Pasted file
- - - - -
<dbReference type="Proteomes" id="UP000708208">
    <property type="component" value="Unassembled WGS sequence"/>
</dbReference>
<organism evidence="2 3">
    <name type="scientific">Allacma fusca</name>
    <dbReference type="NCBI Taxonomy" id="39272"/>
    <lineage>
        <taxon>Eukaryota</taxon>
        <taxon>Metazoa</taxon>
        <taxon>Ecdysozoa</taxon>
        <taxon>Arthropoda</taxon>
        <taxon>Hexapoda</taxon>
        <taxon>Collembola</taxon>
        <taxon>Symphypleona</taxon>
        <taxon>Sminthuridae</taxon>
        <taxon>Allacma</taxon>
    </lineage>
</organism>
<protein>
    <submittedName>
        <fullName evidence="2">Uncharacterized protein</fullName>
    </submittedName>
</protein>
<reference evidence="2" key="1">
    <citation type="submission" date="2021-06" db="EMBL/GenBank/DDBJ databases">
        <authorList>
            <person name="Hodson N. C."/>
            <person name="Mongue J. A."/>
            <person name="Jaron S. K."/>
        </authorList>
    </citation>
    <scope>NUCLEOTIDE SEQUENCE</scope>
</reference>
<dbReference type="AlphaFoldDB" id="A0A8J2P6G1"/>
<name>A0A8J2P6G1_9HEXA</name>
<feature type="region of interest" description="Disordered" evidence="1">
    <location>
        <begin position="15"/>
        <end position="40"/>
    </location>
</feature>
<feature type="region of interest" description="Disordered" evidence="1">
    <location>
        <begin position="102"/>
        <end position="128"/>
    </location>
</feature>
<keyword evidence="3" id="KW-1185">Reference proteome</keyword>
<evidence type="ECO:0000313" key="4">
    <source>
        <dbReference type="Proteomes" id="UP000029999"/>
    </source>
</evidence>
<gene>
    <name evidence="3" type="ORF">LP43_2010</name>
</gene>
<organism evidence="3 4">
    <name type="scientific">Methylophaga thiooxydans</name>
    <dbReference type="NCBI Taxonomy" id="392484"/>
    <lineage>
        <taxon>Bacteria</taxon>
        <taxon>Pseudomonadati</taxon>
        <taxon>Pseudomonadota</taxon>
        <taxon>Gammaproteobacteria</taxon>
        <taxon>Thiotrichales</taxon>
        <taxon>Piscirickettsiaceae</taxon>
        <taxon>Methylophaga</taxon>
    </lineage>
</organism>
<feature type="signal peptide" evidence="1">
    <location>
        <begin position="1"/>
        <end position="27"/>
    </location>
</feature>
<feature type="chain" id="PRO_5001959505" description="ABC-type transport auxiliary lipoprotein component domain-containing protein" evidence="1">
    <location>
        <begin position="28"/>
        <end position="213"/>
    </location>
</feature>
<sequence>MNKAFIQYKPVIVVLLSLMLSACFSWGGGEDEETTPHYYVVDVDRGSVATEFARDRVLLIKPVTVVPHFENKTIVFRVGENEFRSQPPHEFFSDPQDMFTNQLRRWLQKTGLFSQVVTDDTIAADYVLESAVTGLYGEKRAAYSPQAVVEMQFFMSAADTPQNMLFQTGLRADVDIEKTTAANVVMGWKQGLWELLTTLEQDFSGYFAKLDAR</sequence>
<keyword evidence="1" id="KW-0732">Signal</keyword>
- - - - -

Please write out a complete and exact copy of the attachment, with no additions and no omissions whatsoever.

<dbReference type="Proteomes" id="UP000708208">
    <property type="component" value="Unassembled WGS sequence"/>
</dbReference>
<organism evidence="2 3">
    <name type="scientific">Allacma fusca</name>
    <dbReference type="NCBI Taxonomy" id="39272"/>
    <lineage>
        <taxon>Eukaryota</taxon>
        <taxon>Metazoa</taxon>
        <taxon>Ecdysozoa</taxon>
        <taxon>Arthropoda</taxon>
        <taxon>Hexapoda</taxon>
        <taxon>Collembola</taxon>
        <taxon>Symphypleona</taxon>
        <taxon>Sminthuridae</taxon>
        <taxon>Allacma</taxon>
    </lineage>
</organism>
<protein>
    <submittedName>
        <fullName evidence="2">Uncharacterized protein</fullName>
    </submittedName>
</protein>
<reference evidence="2" key="1">
    <citation type="submission" date="2021-06" db="EMBL/GenBank/DDBJ databases">
        <authorList>
            <person name="Hodson N. C."/>
            <person name="Mongue J. A."/>
            <person name="Jaron S. K."/>
        </authorList>
    </citation>
    <scope>NUCLEOTIDE SEQUENCE</scope>
</reference>
<dbReference type="AlphaFoldDB" id="A0A8J2P6G1"/>
<name>A0A8J2P6G1_9HEXA</name>
<feature type="region of interest" description="Disordered" evidence="1">
    <location>
        <begin position="15"/>
        <end position="40"/>
    </location>
</feature>
<feature type="region of interest" description="Disordered" evidence="1">
    <location>
        <begin position="102"/>
        <end position="128"/>
    </location>
</feature>
<keyword evidence="3" id="KW-1185">Reference proteome</keyword>
<evidence type="ECO:0000313" key="4">
    <source>
        <dbReference type="Proteomes" id="UP000029999"/>
    </source>
</evidence>
<gene>
    <name evidence="3" type="ORF">LP43_2010</name>
</gene>
<organism evidence="3 4">
    <name type="scientific">Methylophaga thiooxydans</name>
    <dbReference type="NCBI Taxonomy" id="392484"/>
    <lineage>
        <taxon>Bacteria</taxon>
        <taxon>Pseudomonadati</taxon>
        <taxon>Pseudomonadota</taxon>
        <taxon>Gammaproteobacteria</taxon>
        <taxon>Thiotrichales</taxon>
        <taxon>Piscirickettsiaceae</taxon>
        <taxon>Methylophaga</taxon>
    </lineage>
</organism>
<feature type="signal peptide" evidence="1">
    <location>
        <begin position="1"/>
        <end position="27"/>
    </location>
</feature>
<feature type="chain" id="PRO_5001959505" description="ABC-type transport auxiliary lipoprotein component domain-containing protein" evidence="1">
    <location>
        <begin position="28"/>
        <end position="213"/>
    </location>
</feature>
<sequence>MNKAFIQYKPVIVVLLSLMLSACFSWGGGEDEETTPHYYVVDVDRGSVATEFARDRVLLIKPVTVVPHFENKTIVFRVGENEFRSQPPHEFFSDPQDMFTNQLRRWLQKTGLFSQVVTDDTIAADYVLESAVTGLYGEKRAAYSPQAVVEMQFFMSAADTPQNMLFQTGLRADVDIEKTTAANVVMGWKQGLWELLTTLEQDFSGYFAKLDAR</sequence>
<keyword evidence="1" id="KW-0732">Signal</keyword>